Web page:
An industrial research collaboration between scientists and engineers from Ireland, the Netherlands, and Germany have found a way to pack more data into existing internet cables to ramp up speeds to 40 Tb per second – fast enough to download 5,000 Standard Definition Netflix films in a second.
The internet is currently reaching a limit in performance and power efficiency. As the number of interconnected devices and rich content like Netflix and Facetime, as well as driverless cars, Augmented Reality, Virtual Reality and the Internet of Things (IoT), become more ubiquitous, the net will effectively grind to a halt if we take no proactive steps to free up and manage internet traffic through the ever-expanding number of datacentres around the world.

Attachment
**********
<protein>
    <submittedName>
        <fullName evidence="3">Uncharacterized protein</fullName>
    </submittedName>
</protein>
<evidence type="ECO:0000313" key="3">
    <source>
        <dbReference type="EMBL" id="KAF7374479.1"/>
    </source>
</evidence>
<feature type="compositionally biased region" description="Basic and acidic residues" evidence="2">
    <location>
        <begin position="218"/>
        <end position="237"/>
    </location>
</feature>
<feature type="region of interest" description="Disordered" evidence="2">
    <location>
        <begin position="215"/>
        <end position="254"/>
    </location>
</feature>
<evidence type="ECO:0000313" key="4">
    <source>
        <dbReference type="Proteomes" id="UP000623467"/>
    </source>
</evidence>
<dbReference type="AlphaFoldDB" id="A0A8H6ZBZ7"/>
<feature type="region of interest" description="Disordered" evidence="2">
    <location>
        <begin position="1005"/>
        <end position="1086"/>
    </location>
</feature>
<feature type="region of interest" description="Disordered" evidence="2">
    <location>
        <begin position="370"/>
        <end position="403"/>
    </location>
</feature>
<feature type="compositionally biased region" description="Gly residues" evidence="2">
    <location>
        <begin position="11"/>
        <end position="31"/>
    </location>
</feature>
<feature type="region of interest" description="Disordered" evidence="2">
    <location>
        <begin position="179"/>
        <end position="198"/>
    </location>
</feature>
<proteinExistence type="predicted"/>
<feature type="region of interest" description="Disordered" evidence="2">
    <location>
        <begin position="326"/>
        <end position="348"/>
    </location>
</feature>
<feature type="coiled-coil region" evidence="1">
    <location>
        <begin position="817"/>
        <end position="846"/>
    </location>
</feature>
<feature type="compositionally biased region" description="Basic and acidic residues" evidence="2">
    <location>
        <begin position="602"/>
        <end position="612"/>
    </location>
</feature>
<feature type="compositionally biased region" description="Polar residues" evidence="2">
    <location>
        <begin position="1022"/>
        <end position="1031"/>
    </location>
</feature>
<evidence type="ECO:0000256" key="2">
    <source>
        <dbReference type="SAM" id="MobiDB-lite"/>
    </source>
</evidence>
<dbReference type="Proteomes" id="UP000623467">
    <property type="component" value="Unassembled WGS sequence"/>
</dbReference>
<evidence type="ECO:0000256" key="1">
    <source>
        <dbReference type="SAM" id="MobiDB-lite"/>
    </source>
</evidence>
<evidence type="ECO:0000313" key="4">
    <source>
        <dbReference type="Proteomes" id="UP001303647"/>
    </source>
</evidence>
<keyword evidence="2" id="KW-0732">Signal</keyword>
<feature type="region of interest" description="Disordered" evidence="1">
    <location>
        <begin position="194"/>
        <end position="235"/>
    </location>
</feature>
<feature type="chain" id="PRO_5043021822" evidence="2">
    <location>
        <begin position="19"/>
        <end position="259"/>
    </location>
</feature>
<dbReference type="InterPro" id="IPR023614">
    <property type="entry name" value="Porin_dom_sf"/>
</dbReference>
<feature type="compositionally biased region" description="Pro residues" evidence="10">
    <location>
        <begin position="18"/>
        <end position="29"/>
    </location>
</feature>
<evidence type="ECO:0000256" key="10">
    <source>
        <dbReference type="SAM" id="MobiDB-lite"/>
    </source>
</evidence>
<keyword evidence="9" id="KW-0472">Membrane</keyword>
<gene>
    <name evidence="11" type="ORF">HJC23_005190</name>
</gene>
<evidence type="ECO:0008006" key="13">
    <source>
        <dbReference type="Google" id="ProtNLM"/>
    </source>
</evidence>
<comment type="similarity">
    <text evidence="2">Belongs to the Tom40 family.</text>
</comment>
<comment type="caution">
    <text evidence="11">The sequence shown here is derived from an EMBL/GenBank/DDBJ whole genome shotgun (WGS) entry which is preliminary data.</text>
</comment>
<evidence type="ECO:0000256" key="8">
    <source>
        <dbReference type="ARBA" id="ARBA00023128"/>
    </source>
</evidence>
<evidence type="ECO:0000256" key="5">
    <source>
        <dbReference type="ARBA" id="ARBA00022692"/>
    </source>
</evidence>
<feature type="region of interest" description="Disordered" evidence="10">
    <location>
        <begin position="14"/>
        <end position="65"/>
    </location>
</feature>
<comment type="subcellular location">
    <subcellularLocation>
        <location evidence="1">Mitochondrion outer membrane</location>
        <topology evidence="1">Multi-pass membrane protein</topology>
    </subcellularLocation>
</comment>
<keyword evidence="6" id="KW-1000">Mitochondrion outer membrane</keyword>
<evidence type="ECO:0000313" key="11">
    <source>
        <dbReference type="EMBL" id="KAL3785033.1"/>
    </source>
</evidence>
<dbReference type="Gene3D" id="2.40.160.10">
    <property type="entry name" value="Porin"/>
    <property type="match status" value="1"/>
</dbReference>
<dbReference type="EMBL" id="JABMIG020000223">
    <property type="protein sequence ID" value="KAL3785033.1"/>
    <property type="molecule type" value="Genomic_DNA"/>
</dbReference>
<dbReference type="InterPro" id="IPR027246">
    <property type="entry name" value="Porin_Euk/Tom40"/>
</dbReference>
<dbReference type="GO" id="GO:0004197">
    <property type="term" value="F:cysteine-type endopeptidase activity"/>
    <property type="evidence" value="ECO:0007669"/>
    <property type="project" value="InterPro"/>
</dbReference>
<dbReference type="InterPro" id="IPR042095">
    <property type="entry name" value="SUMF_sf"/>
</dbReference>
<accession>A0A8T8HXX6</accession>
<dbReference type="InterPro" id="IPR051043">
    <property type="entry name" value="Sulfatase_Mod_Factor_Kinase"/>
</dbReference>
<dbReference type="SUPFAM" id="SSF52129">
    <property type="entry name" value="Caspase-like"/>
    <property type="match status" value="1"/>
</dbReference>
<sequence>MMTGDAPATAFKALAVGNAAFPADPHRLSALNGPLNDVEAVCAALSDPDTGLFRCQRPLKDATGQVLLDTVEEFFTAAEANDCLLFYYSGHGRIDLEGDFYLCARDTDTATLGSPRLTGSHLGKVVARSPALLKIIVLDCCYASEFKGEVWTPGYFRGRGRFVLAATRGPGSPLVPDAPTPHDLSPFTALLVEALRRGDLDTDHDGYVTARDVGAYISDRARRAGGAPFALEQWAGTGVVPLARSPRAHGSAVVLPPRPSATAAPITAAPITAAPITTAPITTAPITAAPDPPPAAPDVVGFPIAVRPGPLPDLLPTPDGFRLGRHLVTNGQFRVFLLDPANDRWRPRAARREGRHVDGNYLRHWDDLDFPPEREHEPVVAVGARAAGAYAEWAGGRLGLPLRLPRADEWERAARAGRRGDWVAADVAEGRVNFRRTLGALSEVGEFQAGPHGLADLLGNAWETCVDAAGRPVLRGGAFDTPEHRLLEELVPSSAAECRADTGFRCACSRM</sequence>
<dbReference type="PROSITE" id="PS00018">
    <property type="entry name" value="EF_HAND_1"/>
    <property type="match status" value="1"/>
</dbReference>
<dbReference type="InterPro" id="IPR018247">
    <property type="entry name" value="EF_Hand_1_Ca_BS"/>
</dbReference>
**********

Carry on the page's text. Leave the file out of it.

Instead of digging up roads and laying new optical fibres, the pan-European collaboration between the fast-growing start-up company Pilot Photonics and the European photonics innovation incubator ACTPHAST 4.0, has set out to tackle this impasse. Developing a new way of splitting up light channels, the consortium has found a way to deliver more information inside and between data centres.
Instead of using a single channel, the team use multiple wavelengths to deliver information – all on a single Photonic Integrated Circuit (PIC). Integrated circuits (ICs), or microchips, traditionally work with electronics and are used in many technologies today from smartphones to computers. PICs, however, use photonics or light-based technology and can deliver much higher bandwidth in a power-efficient manner.
With ACTPHAST 4.0 onboard to enable quick and subsidised access to cutting-edge PIC technology expertise, Pilot Photonics is developing this next generation solution of its core optical comb technology as a single integrated chip targeting mass-market adoption.
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